The results further support the involvement of a frontal-striatal dysfunction in the pathophysiology of OCD. Some alternative explanations might, however, be postulated in relation to the present differences between OCD patients and healthy control subjects, and some important concerns remain. First, it might be argued that only the parametric task load contrast represents a valid and specific comparison between different groups, since the main effects for task might have been confounded by differences in baseline activity. Baseline differences may result from both resting state differences between patients and controls, and dissimilar cognitive or emotional processes during the baseline task in patients compared with controls. Second, the finding of decreased frontal-striatal responsiveness during planning performance might be at least partly explained by poor matching for intelligence. Although only correct responses were selected to control for performance differences, and in spite of the fact that post-hoc analyses of covariance with regard to educational level were performed (showing that the crucial fMRI task by group interaction effects in the striatum and DLPFC persisted after correcting for differences in education), the present findings need replication in an appropriately matched sample. Third, the question remains whether the frontal-striatal dysfunction during planning is specific for OCD, or whether it reflects an aspecific characteristic of anxiety or even neuropsychiatric disorders in general. This issue can be addressed by comparing the task related activation patterns across different patient groups. The present data set enables a comparison between OCD, PD and hypochondriasis, and this analysis will be performed in the near future. If patients with PD and hypochondriasis show normal frontal-striatal recruitment during planning, similar to controls, it might be concluded that the observed frontal-striatal dysfunction in OCD is specific for the pathophysiology of OCD. In contrast, if patients with PD and/or hypochondriasis also have decreased frontal-striatal responsiveness during planning performance, in common with OCD patients, a closer look at the shared features will contribute to a better understanding of common characteristics across disorders and /or aspecific factors confounding the task related activation patterns.

In chapter eight, addressing attentional bias, emotional and cognitive processes are strongly interwoven. Difficulty in inhibiting irrelevant information is a key feature of OCD. Because most of their attentional resources are allocated to threat cues related to their concerns, OCD patients are limited in their ability to selectively attend to relevant stimuli, whilst simultaneously ignoring irrelevant competing stimuli. As the critical process of gating, i.e. inhibiting irrelevant information, has been linked to frontal-striatal function and the evaluation of emotional stimuli to limbic function, the investigation of attentional bias to disease-relevant emotional cues might contribute to the understanding of the altered function of both frontal-striatal and limbic circuits in OCD. Moreover, comparisons across related disorders are needed to address the specificity of the dysfunction.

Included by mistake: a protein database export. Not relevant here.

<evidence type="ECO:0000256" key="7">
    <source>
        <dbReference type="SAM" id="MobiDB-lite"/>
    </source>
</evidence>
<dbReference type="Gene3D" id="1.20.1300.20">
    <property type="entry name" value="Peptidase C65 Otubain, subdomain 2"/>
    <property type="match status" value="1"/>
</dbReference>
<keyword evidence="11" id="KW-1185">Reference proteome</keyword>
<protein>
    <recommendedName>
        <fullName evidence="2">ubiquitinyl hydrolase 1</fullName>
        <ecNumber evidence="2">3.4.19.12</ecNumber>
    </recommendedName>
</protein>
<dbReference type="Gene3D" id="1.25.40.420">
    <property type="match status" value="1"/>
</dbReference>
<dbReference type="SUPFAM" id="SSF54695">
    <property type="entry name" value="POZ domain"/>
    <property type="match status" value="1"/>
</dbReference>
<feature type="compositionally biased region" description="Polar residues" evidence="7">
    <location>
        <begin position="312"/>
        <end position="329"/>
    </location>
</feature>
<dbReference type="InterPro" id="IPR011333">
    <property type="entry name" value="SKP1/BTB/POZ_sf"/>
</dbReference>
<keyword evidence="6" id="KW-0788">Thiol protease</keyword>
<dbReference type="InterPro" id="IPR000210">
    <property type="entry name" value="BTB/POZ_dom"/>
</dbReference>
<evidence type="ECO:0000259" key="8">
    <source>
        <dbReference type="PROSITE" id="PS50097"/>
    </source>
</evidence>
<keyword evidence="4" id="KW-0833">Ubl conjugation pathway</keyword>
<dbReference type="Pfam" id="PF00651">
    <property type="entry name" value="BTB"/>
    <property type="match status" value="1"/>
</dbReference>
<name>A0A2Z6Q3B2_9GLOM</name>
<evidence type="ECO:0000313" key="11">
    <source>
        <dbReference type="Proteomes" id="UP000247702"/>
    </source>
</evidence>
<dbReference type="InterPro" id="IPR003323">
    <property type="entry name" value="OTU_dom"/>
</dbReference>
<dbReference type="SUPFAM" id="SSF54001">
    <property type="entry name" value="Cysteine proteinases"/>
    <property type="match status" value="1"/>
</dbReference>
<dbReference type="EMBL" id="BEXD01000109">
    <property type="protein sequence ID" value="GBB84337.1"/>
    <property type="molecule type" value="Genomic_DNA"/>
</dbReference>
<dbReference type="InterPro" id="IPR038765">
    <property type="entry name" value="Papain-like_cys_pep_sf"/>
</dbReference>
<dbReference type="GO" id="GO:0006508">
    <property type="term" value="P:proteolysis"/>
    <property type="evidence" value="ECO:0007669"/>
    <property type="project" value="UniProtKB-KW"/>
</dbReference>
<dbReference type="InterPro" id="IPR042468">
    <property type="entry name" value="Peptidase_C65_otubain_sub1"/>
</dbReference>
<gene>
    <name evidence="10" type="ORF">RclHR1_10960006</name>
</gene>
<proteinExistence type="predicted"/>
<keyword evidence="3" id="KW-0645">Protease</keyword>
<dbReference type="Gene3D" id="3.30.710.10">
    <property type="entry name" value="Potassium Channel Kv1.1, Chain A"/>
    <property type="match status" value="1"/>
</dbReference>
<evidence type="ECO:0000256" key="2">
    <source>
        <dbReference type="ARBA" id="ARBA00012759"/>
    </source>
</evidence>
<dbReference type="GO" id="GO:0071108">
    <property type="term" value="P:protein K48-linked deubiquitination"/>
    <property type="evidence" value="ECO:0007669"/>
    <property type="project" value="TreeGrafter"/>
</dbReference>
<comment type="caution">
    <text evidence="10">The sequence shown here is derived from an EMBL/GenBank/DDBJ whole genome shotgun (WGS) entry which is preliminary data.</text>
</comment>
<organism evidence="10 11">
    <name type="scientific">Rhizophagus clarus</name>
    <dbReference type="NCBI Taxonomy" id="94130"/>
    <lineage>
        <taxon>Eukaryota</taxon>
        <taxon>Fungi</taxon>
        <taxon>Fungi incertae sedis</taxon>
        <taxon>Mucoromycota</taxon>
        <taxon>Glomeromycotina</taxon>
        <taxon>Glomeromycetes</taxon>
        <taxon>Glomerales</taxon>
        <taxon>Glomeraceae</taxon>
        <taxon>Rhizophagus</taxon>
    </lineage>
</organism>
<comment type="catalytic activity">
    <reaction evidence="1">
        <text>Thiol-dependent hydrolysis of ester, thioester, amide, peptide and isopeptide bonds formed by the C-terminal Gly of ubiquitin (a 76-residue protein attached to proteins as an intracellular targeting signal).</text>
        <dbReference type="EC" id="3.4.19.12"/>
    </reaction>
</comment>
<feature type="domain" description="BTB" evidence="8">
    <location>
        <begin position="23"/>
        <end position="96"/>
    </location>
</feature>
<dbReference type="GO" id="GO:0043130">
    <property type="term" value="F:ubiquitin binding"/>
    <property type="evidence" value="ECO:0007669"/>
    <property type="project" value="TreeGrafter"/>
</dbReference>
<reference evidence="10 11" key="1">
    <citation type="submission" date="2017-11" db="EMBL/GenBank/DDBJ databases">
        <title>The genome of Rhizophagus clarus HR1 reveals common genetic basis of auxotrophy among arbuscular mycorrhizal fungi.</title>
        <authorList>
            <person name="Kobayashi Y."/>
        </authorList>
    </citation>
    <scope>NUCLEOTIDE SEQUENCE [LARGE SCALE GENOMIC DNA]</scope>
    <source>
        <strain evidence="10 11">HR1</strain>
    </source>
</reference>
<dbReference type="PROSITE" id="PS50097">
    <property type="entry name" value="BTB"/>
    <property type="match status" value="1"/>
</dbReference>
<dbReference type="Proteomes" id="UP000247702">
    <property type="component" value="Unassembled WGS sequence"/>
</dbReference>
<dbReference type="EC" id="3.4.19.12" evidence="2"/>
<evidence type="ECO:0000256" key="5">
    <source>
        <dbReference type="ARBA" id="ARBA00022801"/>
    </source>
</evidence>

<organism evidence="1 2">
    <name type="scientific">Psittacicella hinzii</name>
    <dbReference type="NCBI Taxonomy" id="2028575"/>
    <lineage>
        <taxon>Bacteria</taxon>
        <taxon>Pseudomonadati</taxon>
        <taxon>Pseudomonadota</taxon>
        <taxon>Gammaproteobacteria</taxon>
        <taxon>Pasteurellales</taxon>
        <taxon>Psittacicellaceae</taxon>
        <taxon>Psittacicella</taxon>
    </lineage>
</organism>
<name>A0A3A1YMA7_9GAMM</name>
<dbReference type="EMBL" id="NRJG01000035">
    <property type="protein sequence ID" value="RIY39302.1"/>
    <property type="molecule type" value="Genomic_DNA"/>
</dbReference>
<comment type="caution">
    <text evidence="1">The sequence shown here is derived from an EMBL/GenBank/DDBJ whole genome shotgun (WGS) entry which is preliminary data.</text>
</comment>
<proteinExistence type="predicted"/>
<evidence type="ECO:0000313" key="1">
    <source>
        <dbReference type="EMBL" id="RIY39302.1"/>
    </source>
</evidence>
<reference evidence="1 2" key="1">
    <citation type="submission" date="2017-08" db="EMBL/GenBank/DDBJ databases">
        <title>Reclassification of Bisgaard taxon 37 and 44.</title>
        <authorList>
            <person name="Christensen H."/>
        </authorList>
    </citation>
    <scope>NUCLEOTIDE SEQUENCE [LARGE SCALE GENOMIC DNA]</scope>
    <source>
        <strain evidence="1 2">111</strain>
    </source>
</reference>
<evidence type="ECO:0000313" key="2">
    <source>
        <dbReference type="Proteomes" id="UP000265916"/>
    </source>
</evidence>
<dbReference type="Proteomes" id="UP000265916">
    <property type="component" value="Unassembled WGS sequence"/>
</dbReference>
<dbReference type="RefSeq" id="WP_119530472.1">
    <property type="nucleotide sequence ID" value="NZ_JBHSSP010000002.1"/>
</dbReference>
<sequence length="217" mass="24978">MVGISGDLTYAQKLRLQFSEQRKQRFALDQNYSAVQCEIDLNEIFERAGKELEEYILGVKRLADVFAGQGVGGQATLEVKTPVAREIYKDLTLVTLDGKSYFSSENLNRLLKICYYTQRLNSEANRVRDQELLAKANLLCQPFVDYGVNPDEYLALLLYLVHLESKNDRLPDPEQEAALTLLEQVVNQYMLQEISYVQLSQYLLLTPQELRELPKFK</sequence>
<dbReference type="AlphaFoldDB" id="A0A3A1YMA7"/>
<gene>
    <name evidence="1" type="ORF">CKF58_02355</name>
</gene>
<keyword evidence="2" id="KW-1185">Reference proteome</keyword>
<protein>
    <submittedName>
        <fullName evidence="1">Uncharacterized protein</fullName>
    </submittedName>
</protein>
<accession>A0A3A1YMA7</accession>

To investigate the neuronal correlates of attentional bias across related anxiety disorders, cognitive and emotional Stroop task related BOLD responses were measured in medication-free patients with OCD (N=16), PD (N=15), and hypochondriasis (N=13), and the behavioral and imaging results of these patient groups were compared with those of 19 healthy control subjects. Contrasts of interest were the cognitive interference effect (incongruent versus congruent color words), the OCD related emotional interference effect (OCD related negative words versus neutral words) and the panic related emotional interference effect (panic related negative words versus neutral words).
Cognitive interference in all patient groups relative to controls was correlated with recruitment of additional posterior brain regions, but performance was impaired only in OCD patients. In OCD, color naming of disorder specific (OCD related) words only was associated with increased activation of ventral frontal-striatal and limbic regions, including bilateral amygdala, although performance was not abnormal. In contrast, patients with PD and hypochondriasis showed increased activation of ventral and widespread dorsal frontal-striatal regions during both OCD and panic related words. In addition, in PD patients, the speed of color naming panic related words was significantly reduced, which was associated with increased activation of the right amygdala and hippocampus.